Momo is a type of south Asian dumpling, originated from Tibet or Nepal. I had momo first time at a fine dining restaurant in Ahmedabad. It was so bland I decided not to have it ever again. But one day, a friend took me to a thela (food truck), serving spicy and delicious Indo Chinese food roadside, and that was the best momo I’ve ever had.
I never thought of making momo at home. But running a food blog is all about pushing your boundaries, keep experimenting with new dishes/cuisines and keep generating content that your followers like. A few days back one of my followers asked me to share the recipe for vegetarian momo. And here I’m, sharing the first recipe I made on my followers’ demand and surprisingly, the first attempt itself turned out to be good.
Making momo takes a considerable amount of time (one to two hours depending on your level of expertise). It is the perfect dish to make with friend(s) during a cooking party like my friend and I did. Yesterday we had fun making it while chit-chatting about political affairs to fashion, lifestyle, family, future and what so ever affairs you might not even have heard of lol 😉
Veg momos with a chopstick – side view
Momo vs Dim sum
Momo is a type of south Asian dumpling which can be served steamed or fried. Dim sum is a Chinese dumpling served with a cup of tea. Dim sum is generally served in a fine dining restaurant whereas you can find momo from at roadside food stalls to fine dining restaurants.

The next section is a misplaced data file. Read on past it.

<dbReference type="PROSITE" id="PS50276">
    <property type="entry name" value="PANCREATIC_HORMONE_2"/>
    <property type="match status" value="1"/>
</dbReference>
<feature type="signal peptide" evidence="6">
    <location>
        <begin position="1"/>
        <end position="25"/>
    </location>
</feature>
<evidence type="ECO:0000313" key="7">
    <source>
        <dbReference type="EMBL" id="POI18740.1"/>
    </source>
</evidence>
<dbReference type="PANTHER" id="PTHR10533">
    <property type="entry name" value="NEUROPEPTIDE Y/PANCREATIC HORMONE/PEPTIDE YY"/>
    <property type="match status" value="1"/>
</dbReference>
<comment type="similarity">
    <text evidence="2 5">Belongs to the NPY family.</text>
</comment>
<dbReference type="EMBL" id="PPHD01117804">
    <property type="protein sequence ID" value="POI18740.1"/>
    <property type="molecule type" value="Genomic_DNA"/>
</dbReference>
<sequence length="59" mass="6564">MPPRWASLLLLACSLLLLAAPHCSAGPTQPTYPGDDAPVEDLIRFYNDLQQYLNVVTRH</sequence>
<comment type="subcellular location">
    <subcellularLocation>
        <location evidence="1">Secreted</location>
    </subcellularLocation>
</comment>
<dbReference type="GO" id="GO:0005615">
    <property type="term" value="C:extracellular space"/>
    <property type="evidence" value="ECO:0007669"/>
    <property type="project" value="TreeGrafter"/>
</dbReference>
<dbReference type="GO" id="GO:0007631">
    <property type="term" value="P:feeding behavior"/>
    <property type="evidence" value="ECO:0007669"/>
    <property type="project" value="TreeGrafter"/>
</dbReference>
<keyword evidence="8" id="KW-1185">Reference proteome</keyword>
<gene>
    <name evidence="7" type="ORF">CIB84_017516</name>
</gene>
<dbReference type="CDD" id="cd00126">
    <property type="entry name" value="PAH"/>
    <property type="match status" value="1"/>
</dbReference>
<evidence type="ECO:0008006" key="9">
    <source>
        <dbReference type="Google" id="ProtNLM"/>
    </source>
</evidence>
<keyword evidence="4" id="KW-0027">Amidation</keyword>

After coming to the states, I’ve eaten momo and dim sum at several places. But the best dim sum I’ve had in the US was at Hakkasan, New York. We also enjoyed black sesame and chocolate dumpling for dessert there. If you are in NYC, don’t forget to visit this amazing restaurant. It is just a few steps from the Times Square.
Vegetable Momo or Veg momo
For outer cover
- 1 cup All-purpose flour Maida
- Salt to taste
- 1 tbsp Oil
- 1/3 cup Water or as needed
- 1 tbsp oil
- 1 inch Ginger finely chopped
- 3-4 Garlic finely chopped
- 3-4 small Green Chilies
- ½ cup Cabbage finely chopped
- ½ cup Carrot finely chopped
- ¼ cup Green bell paper Capsicum finely chopped
- 2 small Spring onion Optional finely chopped
- 1 to 1.5 tsp Soy sauce
- ½ tsp Black pepper
- Salt to taste
For outer cover
- In a bowl add flour, salt, and oil. Mix it well
- Add water in parts and make a hard dough
- Cover the dough with a damp cotton cloth and keep it aside
- In a thick bottomed pan, heat oil
- Add ginger, garlic, and chilies. Sauté it for 2-3 seconds
- Add spring onion whites. Sauté it for a minute
- Turn the flame on high. Add cabbage, carrot, capsicum and stir-fry the vegetables for 2-3 minutes
- Add salt, black pepper, and soy sauce as required. Stir-fry vegetables for 2-3 minutes more.
- Switch off the flame and add spring onions greens. Mix it
- Let the stuffing cool down
For shaping veg momos
- Sprinkle some oil on the dough and knead it well again.
- Divide it into two equal parts
- Make 6-7 equal logs from each part. Make small balls and cover it with a damp cloth.
- Lightly dust flour on working surface and work with one dough ball at a time.
- Roll dough ball into a thin circle of 2-3 inch diameter.
- Lift the circle in hand and apply water on edges with your fingers
- Put 1tsp stuffing in center, start folding pleats and fold momos into desired shapes.
- Keep the momos covered under the damp cloth
For steaming momos
- Heat water in a steamer.
- Grease the surface with oil and put momos
- Steam momos for 10-15 minutes
- Momos are done when you touch the outer cover and it is not sticky or when the momos have transparent look.
- Serve momos hot with Szechuan sauce or spicy tomato garlic chutney and soy sauce
Veg momos top view